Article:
MAURICIO Pochettino or Frank De Boer?
The Argentinian who took Saints to eighth place in the Premier League or the Dutchman who has just won his fourth successive league title with Ajax Amsterdam?
Pochettino, who has never managed in European club football, or De Boer with his Champions League experience?
Two men, both 43-years-old, who love to promote young talent and who could be seeking a new challenge.
That new challenge could come from Tottenham, who yesterday – to no-one’s great surprise – sacked Tim Sherwood after less than six months in the job at White Hart Lane.
In an instant, one of the worst-kept secrets in the Premier League was out.
Both Pochettino and De Boer have long been linked with Spurs, with Ajax sporting director Marc Overmars recently revealing he had taken a phone call from a Tottenham official.
Saints have always maintained they have had no approaches for Pochettino, whose contract runs out at St Mary’s next summer.
While Pochettino has never publicly declared any interest in talking to Tottenham, De Boer certainly has.
Last month he said: “I’ll talk to them and listen to what they have to say.
“I would like to add something to a club like Brendan Rodgers did at Liverpool.
“I see a perspective at Tottenham Hotspur, just as Liverpool and Newcastle United sometimes are, they are sleeping giants.”
Pochettino has made his name at Saints by promoting young talent.
Even though Luke Shaw and Jay Rodriguez were first team regulars when he arrived in January 2012, the pair have developed into senior England internationals under his watch.
Pochettino has also introduced the likes of Calum Chambers, Sam Gallagher and Harrison Reed into the first team squad this season.
Spurs also have a group of promising youngsters threatening to make a big breakthrough such as Tom Carroll, Harry Kane and Nabil Bentaleb.
De Boer, though, is committed to youth development – as you would expect of a man brought up through the famous Ajax youth system.
In true Ajax style, he is keen on every team at the Dutch giants, from the senior side to the Under-8s, playing the same system.
He is also a results man, with Ajax having only lost eight league games out of 102 matches in the last three complete Dutch League campaigns.
Pochettino has not had mega millions made available to him at Saints, who are unable to regularly pay over £20m for players in the same way Chelsea, Manchester City or Manchester United can.
The same would probably be the case at Tottenham, who spent over £100m last summer without major success.
Off the field, Spurs are keen to build a new 56,000-seat stadium and move into it in three years’ time.
At present, their capacity of around 36,000 holds them back with regards to bringing in extra revenue compared to most of the clubs who have finished above them this term.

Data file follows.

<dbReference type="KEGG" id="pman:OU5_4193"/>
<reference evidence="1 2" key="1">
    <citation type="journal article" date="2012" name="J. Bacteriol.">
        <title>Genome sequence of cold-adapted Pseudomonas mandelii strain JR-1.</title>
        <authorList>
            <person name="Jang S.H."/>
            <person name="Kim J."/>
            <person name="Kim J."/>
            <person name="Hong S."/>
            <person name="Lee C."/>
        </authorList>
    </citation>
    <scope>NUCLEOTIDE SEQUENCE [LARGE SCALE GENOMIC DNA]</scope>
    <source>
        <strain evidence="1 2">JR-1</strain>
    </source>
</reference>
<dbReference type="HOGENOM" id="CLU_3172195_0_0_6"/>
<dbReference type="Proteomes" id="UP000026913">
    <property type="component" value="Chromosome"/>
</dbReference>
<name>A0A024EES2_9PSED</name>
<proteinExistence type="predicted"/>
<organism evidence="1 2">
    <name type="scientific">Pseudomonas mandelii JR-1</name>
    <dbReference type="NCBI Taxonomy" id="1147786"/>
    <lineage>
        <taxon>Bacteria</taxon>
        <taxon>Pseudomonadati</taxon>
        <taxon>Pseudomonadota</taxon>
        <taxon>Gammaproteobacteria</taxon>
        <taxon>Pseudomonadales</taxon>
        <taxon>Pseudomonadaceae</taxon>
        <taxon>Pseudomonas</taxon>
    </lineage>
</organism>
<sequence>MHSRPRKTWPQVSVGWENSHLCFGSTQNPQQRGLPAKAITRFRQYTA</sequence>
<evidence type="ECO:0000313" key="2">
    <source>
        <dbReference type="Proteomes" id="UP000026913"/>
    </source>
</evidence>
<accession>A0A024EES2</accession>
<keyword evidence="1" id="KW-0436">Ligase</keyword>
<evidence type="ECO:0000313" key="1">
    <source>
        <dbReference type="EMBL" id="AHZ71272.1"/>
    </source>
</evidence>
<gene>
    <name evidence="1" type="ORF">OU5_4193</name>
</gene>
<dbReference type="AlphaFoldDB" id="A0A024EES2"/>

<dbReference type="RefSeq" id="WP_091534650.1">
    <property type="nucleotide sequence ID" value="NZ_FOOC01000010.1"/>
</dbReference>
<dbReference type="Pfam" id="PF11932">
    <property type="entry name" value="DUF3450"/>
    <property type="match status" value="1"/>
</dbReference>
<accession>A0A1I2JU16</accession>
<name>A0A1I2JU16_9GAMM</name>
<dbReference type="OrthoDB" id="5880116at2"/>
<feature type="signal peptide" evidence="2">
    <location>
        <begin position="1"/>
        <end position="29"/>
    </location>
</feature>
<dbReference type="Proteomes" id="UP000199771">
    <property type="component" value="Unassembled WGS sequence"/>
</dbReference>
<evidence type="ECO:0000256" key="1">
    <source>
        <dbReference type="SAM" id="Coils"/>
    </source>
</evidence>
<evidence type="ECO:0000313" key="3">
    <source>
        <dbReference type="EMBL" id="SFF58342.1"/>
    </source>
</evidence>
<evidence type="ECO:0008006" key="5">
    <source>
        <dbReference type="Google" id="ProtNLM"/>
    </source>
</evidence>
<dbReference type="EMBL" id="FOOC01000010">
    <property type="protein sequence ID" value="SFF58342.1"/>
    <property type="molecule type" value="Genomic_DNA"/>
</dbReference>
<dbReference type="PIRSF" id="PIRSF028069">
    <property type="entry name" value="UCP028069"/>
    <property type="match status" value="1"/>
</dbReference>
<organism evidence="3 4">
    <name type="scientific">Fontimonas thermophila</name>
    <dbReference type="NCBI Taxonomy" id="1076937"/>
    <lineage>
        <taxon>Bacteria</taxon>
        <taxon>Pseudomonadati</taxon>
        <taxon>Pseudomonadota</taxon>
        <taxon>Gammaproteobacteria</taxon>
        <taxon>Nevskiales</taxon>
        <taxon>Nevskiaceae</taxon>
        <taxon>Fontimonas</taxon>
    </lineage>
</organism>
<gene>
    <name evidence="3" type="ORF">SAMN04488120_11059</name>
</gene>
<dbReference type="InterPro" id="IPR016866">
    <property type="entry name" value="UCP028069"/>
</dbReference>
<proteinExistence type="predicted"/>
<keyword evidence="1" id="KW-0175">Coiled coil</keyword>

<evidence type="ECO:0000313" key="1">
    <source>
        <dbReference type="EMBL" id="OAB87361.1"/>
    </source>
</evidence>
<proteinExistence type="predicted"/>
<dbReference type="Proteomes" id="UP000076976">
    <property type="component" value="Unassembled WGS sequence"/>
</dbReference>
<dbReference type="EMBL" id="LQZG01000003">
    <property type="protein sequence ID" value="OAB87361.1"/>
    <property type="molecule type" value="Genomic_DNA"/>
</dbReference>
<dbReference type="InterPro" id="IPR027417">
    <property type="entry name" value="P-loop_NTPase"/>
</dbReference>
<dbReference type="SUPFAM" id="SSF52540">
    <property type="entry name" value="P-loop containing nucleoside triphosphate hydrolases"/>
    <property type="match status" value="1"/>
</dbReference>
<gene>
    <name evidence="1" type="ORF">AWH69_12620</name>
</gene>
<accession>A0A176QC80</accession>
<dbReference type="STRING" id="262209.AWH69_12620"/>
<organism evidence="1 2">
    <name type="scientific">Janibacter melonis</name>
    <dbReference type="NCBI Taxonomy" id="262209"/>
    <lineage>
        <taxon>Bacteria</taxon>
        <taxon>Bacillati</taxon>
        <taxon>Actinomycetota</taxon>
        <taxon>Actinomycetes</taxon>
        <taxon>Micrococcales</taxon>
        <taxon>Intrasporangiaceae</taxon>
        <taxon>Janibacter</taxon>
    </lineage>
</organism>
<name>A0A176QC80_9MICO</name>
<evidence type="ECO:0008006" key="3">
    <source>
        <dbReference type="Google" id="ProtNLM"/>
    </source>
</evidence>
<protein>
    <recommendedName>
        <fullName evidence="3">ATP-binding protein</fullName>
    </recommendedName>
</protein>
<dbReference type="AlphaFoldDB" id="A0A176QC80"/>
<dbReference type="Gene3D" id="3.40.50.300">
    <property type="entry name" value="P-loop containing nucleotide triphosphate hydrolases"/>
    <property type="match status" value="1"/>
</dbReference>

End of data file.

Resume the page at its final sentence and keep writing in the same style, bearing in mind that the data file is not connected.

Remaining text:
If Spurs do press ahead with the new ground, significant transfer spending appears unlikely.
Sherwood’s successor at Tottenham must also work with technical director Franco Baldini.
At Saints Pochettino would almost certainly have far greater influence with regards to any new signings, as Les Reed does play a prominent role at St Mary’s in that respect.
How much influence would Pochettino have at White Hart Lane with Baldini in situ?
Compare that to De Boer, left, who currently works under a similar structure at Ajax.
Pochettino has also made public his dislike of the Europa League that Tottenham will be playing in next season.
Who knows whether that will be in his mind if he is thinking about a move to north London?
For his part, Spurs chairman Daniel Levy is no stranger to approaching Saints for a new manager.
Shortly after taking over from Sir Alan Sugar in February 2001, Levy successfully moved to sweet-talk Glenn Hoddle from his role at The Dell.
Hoddle was Levy’s first new managerial appointment, and there have been many more since.
Jacques Santini, Martin Jol, Juande Ramos, Harry Redknapp, André Villas-Boas and Sherwood have all followed Hoddle in – and subsequently out – of the club.
Whoever takes over, Sherwood believes, faces a tough task trying to guide Spurs into the top four.
Last summer they sold ex-Saint Gareth Bale for a world record £86m, and invested the money in seven foreigners who had never played in the Premier League before.
“How on earth did people think we would be title challengers or even make the top four?” Sherwood said after his last game.
“If you don't know the game you could possibly think that they would all hit the floor running but it doesn't happen, they need time.
“This club will be better with those seven players next season.”
Spurs have come fourth only twice in the last 10 campaigns and Sherwood insists expectations last summer were far too high.
“It was hyped - the hype was ridiculous,” Sherwood said. “We've qualified for the Champions League once - why have we got a divine right to qualify for the Champions League?
“Sixth is where we should be, it's where we are as a club. “We all want to aspire to the top four but we aren't getting there with what we’ve got.”